In a command-driven economy with a nondemocratic political system, a severe economic pullback could be even more severe, since people will have no one to blame but the government itself. During the past few millennia, economic problems were often the precursor to the fall of the emperor–sometimes in violent fashion. Expectations for economic growth in China are debated on a regular basis. This is an economy that has grown at a feverish pace for more than a decade. As a result, continued increases in Chinese demand for commodities is taken for granted by most economists. One almost never hears about the possibility of an economic contraction, which could quite possibly be induced by a collapse of the real-estate bubble. This could be exacerbated by moderate declines for real estate prices in the rest of the world if demand begins to wane. Since China relies so heavily on exports as a major component of its economic engine, a decline in real estate in other countries will cause reduced demand for goods of all kinds just as China will be suffering the inevitable consequences of a major pullback in its own real estate. Should this occur the economic impact is deflationary, which would put downward pressure on all asset prices. On a positive note China has massive foreign reserves, including their holdings of nearly 900 billion dollars in US Treasuries, which would probably help to ease the pain in the event of a real-estate collapse.
In order to invest prudently, one always needs to be aware of the potential economic pitfalls and fallout. Whether the European sovereign debt problems persist or the real estate bubble in China begins to unwind later in the year, we believe the equity markets are beginning to look past the current strength in the economy are pricing in the possibility of slower growth ahead.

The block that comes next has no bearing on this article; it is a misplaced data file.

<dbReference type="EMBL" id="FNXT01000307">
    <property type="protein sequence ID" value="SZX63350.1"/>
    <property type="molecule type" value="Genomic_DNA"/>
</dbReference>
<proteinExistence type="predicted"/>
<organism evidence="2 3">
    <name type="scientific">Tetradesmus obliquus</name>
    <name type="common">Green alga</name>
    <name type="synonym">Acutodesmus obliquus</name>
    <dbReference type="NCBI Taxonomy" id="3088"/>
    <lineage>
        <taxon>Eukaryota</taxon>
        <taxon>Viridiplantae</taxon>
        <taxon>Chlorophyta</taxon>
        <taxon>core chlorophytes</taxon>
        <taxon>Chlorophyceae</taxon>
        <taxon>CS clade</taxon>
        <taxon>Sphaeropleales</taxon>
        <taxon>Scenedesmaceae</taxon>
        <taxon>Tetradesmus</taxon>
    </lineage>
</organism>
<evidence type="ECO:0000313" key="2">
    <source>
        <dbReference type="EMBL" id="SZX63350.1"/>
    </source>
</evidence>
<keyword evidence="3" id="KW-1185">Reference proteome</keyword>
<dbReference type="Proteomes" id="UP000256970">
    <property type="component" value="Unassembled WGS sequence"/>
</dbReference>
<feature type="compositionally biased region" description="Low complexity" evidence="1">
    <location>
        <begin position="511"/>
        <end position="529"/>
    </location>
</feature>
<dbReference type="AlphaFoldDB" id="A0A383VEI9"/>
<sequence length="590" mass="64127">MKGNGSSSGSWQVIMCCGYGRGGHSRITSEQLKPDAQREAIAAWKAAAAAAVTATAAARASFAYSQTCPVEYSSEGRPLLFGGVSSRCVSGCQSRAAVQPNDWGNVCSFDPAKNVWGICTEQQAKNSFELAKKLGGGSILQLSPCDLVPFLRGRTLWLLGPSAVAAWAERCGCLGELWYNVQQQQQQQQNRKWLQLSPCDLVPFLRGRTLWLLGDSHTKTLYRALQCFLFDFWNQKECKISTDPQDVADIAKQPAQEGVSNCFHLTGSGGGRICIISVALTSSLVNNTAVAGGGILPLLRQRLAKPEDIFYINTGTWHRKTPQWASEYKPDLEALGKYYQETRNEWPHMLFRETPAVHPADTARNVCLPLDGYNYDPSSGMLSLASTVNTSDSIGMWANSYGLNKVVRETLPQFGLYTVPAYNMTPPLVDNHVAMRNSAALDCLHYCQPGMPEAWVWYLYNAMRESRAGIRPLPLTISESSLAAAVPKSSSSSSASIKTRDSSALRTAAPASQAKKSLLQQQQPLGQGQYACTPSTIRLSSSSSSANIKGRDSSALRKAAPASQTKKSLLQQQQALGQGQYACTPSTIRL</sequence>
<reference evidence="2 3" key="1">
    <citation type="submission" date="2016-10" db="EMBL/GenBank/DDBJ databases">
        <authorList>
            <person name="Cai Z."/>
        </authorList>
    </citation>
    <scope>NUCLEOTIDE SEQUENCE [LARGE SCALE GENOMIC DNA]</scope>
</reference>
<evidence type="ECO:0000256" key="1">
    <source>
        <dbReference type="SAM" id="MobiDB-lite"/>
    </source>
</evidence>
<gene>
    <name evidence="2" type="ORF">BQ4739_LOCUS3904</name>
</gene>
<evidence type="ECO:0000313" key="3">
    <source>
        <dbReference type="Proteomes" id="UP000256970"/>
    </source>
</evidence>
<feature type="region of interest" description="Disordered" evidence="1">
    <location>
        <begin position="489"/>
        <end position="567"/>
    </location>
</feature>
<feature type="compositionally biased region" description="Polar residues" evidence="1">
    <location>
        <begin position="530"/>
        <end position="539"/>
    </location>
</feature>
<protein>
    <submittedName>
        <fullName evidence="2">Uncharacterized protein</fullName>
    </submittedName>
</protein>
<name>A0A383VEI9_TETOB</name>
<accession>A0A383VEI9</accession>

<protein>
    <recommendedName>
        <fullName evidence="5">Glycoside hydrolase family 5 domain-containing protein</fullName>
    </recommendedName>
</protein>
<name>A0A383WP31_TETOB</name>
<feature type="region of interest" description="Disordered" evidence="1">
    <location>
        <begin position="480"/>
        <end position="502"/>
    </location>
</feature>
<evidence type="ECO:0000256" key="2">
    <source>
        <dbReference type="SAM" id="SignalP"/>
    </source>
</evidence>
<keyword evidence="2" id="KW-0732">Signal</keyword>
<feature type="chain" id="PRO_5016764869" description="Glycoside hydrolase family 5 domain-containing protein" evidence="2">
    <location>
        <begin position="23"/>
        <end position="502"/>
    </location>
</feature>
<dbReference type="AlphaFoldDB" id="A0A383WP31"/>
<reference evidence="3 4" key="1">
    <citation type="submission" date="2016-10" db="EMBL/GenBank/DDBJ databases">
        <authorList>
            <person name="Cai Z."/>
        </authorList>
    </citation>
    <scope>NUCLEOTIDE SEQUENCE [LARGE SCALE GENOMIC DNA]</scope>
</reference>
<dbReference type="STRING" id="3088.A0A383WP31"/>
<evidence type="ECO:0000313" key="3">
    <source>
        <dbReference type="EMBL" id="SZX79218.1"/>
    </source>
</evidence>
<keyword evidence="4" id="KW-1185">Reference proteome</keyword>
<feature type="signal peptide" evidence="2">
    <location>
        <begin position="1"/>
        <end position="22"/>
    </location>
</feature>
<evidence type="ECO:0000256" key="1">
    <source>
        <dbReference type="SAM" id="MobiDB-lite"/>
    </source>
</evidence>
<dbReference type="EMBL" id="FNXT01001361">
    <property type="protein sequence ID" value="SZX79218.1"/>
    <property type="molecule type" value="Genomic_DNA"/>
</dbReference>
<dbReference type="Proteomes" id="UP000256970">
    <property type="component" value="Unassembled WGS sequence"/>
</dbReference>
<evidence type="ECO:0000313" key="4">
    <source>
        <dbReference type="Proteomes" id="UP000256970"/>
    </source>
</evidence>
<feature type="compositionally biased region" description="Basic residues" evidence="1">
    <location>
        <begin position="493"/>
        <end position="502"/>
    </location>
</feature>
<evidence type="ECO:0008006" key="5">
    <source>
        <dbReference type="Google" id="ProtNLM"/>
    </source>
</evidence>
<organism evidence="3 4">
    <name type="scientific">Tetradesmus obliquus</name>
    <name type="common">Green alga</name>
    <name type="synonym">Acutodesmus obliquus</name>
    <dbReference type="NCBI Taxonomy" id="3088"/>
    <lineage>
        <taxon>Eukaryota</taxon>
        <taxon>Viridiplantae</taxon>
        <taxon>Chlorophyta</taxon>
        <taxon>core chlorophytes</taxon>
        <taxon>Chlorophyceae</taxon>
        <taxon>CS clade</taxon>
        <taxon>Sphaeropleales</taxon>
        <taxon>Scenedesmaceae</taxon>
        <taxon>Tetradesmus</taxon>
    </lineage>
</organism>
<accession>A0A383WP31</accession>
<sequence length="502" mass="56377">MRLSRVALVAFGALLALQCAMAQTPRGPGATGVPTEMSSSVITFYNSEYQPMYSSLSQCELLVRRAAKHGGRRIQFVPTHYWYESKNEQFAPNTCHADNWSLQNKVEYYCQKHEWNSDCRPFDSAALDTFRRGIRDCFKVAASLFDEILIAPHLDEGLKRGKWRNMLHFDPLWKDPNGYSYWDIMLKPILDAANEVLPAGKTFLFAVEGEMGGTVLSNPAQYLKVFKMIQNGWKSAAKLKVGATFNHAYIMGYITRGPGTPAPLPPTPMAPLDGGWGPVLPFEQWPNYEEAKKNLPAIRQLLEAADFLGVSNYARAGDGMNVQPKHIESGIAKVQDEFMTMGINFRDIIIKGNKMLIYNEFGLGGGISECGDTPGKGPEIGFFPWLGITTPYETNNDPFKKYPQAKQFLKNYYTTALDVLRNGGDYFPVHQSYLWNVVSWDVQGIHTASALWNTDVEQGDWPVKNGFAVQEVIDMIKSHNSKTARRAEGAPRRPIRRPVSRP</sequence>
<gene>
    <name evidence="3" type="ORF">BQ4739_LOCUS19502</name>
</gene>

Over the past 18 months, Tactical Investing has helped us to navigate through some of the most challenging markets in history. We will continue deploying these tools and strategies in order to take advantage of suitable opportunities for clients. While a great number of investors are looking into the rear-view mirror and expecting eternal sunshine, we will keep you focused firmly on the front windshield for signs that the cyclical bull market which started in March 2009 is ending.
- The saga at Bear Mountain appears to be heading for an unfortunate finale. The chief restructuring officer overseeing the Bear Mountain Master Partnership has been granted the right to assign the companies within the development into bankruptcy. A Supreme Court ruling last week has given Robert Holmes of Prowis, the go-ahead to bankrupt the companies in an effort to recoup a portion of the monies owed to unsecured creditors. The project owed secured creditors in excess of $300 million on March 25th when the development was placed under creditor protection at the request of its largest lender – HSBC Bank Canada, and CEO and co-founder Len Barrie was removed from his role. How much is owed to unsecured creditors has yet to be determined and the development continues to operate with funding from HSBC.
- Real estate titan Nat Bosa has made Capilano University’s Christmas card list going forward. Nat and his wife Flora have donated $6 million to the University, making it the largest donation in the school’s history. Bosa has significant interests in the film industry, owning Mammoth Studios and North Shore Studios with his sons, and has designated the bursary to Capilano’s new Centre for Film and Animation. The new centre will focus on 3-D and high-definition filmmaking, complimenting the existing film and animation school.